|6||Wehrtechnik entitled "Militarische Laser werden augensicher" by Klaus Muller, wt Jan. 1987, pp. 55-62.|
|7||*||Wehrtechnik entitled Flugabwehr durch Hochenergielaser by Erhard Heckmann, wt Dec. 1985, pp. 77 80.|
|8||*||Wehrtechnik entitled Milit a rische Laser werden augensicher by Klaus M u ller, wt Jan. 1987, pp. 55 62.|
|Citing Patent||Filing date||Publication date||Applicant||Title|
|CN101517482B *||Sep 7, 2007||May 13, 2015||皇家飞利浦电子股份有限公司||Laser projector with alerting light|
|EP2381156A1 *||Apr 23, 2010||Oct 26, 2011||Philips Intellectual Property & Standards GmbH||Lamp with increased eye safety and method for operating a lamp|
|WO2011132145A1 *||Apr 19, 2011||Oct 27, 2011||Koninklijke Philips Electronics N.V.||Lamp with increased eye safety and method for operating a lamp|
|U.S. Classification||372/33, 362/109, 362/111|
|International Classification||F16P1/00, A61F9/02, G01C15/00, G01S7/48|
|Cooperative Classification||G01C15/002, F16P1/00, G01S7/48, A61F9/022|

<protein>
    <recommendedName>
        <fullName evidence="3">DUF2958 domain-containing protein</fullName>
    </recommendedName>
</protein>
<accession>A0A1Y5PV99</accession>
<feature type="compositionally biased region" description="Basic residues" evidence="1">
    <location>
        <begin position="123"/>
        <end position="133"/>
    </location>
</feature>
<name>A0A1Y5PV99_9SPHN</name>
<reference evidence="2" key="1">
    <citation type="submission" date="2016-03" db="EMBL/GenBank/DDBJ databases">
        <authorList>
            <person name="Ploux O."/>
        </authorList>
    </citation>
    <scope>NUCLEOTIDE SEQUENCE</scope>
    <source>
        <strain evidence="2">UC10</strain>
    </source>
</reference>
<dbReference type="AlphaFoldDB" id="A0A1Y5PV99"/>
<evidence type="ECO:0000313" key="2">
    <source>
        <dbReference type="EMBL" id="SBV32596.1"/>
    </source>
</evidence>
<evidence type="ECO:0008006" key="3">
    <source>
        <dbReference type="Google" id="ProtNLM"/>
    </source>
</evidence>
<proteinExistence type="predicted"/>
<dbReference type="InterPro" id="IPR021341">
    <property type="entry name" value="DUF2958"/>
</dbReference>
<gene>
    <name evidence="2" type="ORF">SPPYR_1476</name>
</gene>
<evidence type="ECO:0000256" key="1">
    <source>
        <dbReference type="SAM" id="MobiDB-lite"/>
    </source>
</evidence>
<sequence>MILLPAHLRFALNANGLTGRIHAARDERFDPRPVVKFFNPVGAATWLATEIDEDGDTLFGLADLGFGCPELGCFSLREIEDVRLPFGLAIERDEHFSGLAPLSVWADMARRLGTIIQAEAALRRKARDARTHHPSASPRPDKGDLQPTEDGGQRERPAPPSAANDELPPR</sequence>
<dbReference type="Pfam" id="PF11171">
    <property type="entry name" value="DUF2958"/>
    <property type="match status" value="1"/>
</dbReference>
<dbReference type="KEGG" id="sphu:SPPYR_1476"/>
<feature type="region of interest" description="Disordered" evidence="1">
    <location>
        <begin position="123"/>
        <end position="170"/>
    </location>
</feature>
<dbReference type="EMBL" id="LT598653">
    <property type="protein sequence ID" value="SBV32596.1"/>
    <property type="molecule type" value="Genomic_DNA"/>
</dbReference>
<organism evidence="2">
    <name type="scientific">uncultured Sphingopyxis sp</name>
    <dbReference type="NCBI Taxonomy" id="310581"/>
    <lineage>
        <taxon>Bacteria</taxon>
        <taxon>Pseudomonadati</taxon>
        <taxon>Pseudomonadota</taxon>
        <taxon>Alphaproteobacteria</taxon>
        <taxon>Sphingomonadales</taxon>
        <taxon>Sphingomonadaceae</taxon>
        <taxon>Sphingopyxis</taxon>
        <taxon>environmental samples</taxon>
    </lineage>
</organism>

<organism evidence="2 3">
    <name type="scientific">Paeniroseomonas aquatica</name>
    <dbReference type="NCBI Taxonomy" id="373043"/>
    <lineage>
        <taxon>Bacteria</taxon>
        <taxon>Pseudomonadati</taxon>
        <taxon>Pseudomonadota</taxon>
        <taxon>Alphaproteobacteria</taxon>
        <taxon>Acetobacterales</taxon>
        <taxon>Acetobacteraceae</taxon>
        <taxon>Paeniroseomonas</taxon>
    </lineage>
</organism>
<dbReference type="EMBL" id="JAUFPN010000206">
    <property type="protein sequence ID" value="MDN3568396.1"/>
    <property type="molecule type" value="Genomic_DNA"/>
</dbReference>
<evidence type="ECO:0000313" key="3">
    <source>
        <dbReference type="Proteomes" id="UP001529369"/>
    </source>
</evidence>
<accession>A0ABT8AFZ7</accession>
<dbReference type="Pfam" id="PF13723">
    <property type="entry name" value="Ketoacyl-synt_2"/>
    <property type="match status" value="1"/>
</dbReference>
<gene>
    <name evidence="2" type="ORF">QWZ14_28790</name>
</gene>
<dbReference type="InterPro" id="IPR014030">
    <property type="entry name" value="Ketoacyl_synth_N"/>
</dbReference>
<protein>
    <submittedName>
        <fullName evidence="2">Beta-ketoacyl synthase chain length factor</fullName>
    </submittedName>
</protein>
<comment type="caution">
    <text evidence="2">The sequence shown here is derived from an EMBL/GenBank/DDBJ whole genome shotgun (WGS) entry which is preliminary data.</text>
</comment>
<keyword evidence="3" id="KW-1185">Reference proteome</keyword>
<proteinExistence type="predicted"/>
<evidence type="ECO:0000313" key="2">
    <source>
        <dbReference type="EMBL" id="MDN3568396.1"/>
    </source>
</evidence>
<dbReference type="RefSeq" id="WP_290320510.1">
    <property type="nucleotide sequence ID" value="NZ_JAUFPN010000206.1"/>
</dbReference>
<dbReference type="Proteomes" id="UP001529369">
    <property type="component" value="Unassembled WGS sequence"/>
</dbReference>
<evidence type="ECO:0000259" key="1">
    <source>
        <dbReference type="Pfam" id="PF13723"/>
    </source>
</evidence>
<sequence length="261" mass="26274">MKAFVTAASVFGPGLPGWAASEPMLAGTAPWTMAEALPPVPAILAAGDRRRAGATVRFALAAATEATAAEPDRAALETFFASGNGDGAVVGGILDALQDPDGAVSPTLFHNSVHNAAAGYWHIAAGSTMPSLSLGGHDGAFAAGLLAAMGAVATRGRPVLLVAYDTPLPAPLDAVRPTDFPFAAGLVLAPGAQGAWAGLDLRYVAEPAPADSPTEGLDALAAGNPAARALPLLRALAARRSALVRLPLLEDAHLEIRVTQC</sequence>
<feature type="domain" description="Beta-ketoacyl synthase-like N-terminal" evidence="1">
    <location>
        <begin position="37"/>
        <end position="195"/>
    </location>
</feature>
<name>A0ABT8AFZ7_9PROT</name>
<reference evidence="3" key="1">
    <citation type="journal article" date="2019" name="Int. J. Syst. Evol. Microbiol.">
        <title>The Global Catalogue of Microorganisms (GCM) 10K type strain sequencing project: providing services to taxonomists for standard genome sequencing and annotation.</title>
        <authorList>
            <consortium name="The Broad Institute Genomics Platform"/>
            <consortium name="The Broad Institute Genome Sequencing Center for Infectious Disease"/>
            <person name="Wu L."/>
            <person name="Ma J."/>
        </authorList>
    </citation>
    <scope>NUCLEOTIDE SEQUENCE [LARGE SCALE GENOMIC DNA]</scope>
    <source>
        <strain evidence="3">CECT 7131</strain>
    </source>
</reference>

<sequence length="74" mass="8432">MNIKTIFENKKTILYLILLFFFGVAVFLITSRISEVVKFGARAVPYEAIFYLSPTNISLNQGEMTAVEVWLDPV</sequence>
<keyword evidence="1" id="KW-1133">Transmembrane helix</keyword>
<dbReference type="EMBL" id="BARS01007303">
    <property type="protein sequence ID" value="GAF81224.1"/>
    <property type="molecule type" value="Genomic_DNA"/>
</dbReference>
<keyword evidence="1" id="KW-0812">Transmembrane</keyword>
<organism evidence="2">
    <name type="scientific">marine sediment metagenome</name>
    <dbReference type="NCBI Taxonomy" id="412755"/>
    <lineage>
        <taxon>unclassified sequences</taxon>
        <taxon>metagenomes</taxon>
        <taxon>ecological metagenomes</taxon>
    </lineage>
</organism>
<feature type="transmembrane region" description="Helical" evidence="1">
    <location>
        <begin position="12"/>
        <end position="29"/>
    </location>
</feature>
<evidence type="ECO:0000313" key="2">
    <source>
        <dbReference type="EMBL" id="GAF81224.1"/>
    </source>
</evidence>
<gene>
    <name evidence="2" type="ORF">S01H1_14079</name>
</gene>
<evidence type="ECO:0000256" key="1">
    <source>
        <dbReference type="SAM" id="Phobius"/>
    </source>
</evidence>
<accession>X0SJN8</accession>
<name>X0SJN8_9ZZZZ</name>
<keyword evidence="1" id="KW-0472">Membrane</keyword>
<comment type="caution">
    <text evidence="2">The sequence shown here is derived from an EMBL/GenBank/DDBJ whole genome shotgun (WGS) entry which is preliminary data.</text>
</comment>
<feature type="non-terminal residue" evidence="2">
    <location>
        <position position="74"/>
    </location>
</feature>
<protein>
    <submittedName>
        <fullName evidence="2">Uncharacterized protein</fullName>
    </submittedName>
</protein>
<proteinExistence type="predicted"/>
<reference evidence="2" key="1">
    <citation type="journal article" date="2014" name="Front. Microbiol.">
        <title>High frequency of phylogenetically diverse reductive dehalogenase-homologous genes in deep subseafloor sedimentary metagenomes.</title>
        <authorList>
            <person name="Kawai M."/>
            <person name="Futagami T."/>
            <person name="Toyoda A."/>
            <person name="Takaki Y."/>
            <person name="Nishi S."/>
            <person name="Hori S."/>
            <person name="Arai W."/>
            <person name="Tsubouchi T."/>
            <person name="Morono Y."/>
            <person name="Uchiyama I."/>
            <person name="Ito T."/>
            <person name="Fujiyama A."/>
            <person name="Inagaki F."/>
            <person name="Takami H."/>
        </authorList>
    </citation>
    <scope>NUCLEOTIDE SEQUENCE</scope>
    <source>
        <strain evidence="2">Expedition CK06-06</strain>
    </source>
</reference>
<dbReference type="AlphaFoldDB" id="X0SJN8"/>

|European Classification||F16P1/00, G01C15/00A, A61F9/02F, G01S7/48|
|Jul 11, 1994||AS||Assignment|
Owner name: DUETSCHE AEROSPACE AG, GERMANY
Free format text: ASSIGNMENT OF ASSIGNORS INTEREST;ASSIGNOR:BORN, GUNTHARD;REEL/FRAME:007075/0571
Effective date: 19940627
|Apr 9, 1999||AS||Assignment|
Owner name: LFK-LENKFLUGKOERPERSYSTEME GMBH, GERMANY
Free format text: ASSIGNMENT OF ASSIGNORS INTEREST;ASSIGNOR:DAIMLER-BENZ AEROSPACE AG;REEL/FRAME:009883/0794
Effective date: 19981111
|Aug 23, 2000||FPAY||Fee payment|
Year of fee payment: 4
|Sep 22, 2004||REMI||Maintenance fee reminder mailed|
|Mar 4, 2005||LAPS||Lapse for failure to pay maintenance fees|
|May 3, 2005||FP||Expired due to failure to pay maintenance fee|
Effective date: 20050304